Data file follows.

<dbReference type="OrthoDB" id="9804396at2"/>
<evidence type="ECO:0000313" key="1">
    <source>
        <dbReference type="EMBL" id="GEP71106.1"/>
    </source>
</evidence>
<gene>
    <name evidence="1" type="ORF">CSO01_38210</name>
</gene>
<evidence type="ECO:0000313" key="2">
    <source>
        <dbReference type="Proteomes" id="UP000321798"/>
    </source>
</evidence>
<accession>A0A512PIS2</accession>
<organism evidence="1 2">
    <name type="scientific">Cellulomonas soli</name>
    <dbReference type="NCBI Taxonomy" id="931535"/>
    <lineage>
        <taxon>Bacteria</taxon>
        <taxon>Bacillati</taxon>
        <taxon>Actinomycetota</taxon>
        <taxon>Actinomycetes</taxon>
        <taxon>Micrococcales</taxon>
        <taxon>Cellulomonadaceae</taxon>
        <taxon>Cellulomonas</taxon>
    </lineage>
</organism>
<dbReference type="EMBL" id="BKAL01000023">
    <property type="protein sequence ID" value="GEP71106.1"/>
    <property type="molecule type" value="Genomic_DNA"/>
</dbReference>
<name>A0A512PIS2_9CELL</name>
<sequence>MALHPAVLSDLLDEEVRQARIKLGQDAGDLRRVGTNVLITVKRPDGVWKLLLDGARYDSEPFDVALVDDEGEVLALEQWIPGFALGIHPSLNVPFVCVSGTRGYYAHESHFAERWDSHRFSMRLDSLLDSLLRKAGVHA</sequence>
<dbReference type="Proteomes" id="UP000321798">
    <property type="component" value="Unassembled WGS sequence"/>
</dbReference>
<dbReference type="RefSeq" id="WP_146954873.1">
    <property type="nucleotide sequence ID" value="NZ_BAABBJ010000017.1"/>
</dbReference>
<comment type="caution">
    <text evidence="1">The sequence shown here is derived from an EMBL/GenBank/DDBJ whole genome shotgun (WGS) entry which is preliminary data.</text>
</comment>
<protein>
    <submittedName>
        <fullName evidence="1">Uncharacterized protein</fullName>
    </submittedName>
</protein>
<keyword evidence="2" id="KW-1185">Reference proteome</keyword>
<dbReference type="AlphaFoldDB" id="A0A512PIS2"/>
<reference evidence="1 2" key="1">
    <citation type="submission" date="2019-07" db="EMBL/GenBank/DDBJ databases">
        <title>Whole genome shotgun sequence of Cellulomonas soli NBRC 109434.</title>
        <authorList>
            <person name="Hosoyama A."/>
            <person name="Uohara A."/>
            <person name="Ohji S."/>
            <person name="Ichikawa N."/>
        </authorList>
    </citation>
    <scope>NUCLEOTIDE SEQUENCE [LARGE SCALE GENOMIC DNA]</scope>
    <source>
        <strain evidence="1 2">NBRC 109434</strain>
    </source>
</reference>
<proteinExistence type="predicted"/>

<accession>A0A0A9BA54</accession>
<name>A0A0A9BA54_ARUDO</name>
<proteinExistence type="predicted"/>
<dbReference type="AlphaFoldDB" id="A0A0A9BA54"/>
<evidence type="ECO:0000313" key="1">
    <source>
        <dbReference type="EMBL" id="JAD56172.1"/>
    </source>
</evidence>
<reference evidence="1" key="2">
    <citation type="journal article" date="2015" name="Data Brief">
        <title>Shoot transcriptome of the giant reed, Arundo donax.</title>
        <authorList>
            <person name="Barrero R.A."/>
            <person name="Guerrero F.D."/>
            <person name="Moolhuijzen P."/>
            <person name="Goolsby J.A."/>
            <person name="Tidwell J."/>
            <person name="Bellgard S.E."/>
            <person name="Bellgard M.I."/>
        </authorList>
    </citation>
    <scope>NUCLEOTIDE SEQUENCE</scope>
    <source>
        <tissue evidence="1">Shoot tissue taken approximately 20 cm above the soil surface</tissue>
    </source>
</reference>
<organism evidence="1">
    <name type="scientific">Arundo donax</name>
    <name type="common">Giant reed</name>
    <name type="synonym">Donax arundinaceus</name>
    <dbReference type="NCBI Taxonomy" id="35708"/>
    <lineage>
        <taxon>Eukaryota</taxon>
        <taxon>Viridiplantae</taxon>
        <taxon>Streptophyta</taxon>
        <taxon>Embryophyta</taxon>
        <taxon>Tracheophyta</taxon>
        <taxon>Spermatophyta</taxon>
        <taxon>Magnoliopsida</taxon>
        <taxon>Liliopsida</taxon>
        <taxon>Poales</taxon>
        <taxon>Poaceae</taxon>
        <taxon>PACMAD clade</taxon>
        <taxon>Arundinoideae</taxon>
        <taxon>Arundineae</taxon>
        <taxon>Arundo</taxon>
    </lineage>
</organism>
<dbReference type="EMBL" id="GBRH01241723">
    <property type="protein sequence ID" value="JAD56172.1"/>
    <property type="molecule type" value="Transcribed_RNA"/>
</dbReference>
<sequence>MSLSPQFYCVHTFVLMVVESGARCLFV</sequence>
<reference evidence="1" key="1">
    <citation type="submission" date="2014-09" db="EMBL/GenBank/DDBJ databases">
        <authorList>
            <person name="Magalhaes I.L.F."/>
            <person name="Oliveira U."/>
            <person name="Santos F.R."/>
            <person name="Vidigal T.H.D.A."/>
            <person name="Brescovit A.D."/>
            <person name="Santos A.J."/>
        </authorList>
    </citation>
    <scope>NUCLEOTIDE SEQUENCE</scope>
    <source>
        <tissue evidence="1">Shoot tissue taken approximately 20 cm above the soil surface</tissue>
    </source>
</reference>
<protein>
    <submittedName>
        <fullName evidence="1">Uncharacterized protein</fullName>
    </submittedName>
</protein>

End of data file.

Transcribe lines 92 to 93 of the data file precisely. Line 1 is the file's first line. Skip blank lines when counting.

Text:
    </source>
</reference>